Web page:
Jesus said, “Unless one is born of water and Spirit, he cannot enter the kingdom of God.” “Born of water and Spirit” explains “born anew (again or from above)” (John 3:3-5). Historically, most have understood Jesus’ words to refer to the baptismal experience when a person receives God’s Holy Spirit. Some, with various theological doctrines to defend, have clumsily explained “water” in other ways, but most of those explanations die the death of a thousand qualifications.
Baptism in the New Testament is the immersion of believers in Jesus Christ for the forgiveness of their personal sins (Mark 16:16; Acts 2:38; 22:16). Many traditions teach and practice other things, but on the Day of Judgment only the teachings and practices of Scripture will carry any weight (John 12:44-50).
Consider the implications of not being born of water and Spirit. Jesus said you will not enter God’s kingdom. This may not rattle you much here and now, but what about in your final hours, or on the last day when all humanity stands before the judgment seat of God? What will it be like standing outside looking into the kingdom of God? How much will human traditions mean then? Will people still be defending their doctrines against Scripture? Perhaps, but who will listen?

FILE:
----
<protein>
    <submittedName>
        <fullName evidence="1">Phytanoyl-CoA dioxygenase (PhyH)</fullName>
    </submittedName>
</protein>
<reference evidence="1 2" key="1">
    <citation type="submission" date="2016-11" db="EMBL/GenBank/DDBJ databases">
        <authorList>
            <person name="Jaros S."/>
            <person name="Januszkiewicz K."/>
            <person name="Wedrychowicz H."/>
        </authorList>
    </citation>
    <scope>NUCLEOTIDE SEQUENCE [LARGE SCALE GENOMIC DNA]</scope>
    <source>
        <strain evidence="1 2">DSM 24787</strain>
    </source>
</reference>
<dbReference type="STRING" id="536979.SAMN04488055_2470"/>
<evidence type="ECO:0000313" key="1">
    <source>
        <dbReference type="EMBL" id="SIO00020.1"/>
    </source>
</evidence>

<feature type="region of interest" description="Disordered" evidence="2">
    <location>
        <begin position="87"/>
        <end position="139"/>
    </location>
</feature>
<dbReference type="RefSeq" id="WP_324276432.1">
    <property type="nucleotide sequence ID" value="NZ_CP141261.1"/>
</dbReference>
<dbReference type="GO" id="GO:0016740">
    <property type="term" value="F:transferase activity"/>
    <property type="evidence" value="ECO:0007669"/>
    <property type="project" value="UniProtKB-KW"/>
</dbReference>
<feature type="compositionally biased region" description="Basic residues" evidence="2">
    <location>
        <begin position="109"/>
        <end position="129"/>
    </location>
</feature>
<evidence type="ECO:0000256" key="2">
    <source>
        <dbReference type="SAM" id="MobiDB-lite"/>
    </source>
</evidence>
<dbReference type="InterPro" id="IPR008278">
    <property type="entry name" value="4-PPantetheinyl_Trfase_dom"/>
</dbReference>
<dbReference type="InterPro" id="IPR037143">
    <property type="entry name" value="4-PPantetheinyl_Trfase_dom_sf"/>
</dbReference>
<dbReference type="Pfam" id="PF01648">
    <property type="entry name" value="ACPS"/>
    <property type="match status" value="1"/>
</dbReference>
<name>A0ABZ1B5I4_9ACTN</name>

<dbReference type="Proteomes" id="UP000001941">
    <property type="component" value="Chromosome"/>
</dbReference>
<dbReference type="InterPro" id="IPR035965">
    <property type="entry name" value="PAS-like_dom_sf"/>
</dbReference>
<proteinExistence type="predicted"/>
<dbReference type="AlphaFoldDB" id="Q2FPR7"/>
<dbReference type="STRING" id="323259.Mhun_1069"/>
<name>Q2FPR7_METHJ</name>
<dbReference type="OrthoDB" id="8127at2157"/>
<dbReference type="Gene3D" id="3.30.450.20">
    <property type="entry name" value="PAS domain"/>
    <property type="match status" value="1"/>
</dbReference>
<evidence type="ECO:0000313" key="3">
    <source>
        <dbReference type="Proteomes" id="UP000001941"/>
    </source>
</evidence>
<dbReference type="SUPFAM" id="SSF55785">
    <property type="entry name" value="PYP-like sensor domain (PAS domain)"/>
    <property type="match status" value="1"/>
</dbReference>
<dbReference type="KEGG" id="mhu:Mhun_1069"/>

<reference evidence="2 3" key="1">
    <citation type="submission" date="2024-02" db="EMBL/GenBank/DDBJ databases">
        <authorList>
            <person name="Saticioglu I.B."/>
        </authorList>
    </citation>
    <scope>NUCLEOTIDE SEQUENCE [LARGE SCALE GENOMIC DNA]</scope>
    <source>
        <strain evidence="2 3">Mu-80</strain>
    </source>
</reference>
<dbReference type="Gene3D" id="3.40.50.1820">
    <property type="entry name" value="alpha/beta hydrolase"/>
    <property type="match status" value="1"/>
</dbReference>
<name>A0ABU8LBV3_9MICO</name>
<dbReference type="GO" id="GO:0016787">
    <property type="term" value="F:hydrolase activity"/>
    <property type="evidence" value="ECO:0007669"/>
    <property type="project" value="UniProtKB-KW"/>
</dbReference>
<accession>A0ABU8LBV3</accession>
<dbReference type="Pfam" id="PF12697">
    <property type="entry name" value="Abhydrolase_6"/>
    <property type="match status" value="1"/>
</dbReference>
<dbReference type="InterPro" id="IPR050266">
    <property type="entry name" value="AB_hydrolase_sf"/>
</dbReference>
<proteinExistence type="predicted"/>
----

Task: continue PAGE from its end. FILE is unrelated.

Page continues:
A reader has taken issue with my understanding [Born of Water and Spirit (1)] that “water” is a reference to baptism in John 3:5-“Unless one is born of water and Spirit, he cannot enter the kingdom of God.” However, the connection between water and baptism was common to both Jews and Christians: “John also was baptizing at Aenon near Salim, because there was much water there; and people came and were baptized…[T]hey came to some water, and the eunuch said, ‘See, here is water! What is to prevent my being baptized?’ And he commanded the chariot to stop, and they both went down into the water, Philip and the eunuch, and he baptized him” (John 3:23; Acts 8:36, 38; et. al.).
The reader suggested “water” represents human birth (“water” in the womb?), and presumably “Spirit” represents divine birth. However, water is never used in Scripture to represent human birth. More important is the fact that the whole expression “of water and Spirit” defines how one realizes divine birth (i.e., “born from above,” John 3:3). John already stated that this divine birth has nothing to do with human birth (John 1:12-13). Furthermore, would not Jesus only be stating the obvious by declaring one must experience human birth before being born again spiritually?
I appreciate your comments that cause me to re-examine issues, and hopefully prompt each of us to meditate earnestly on God’s word, not our traditions, to find the truth.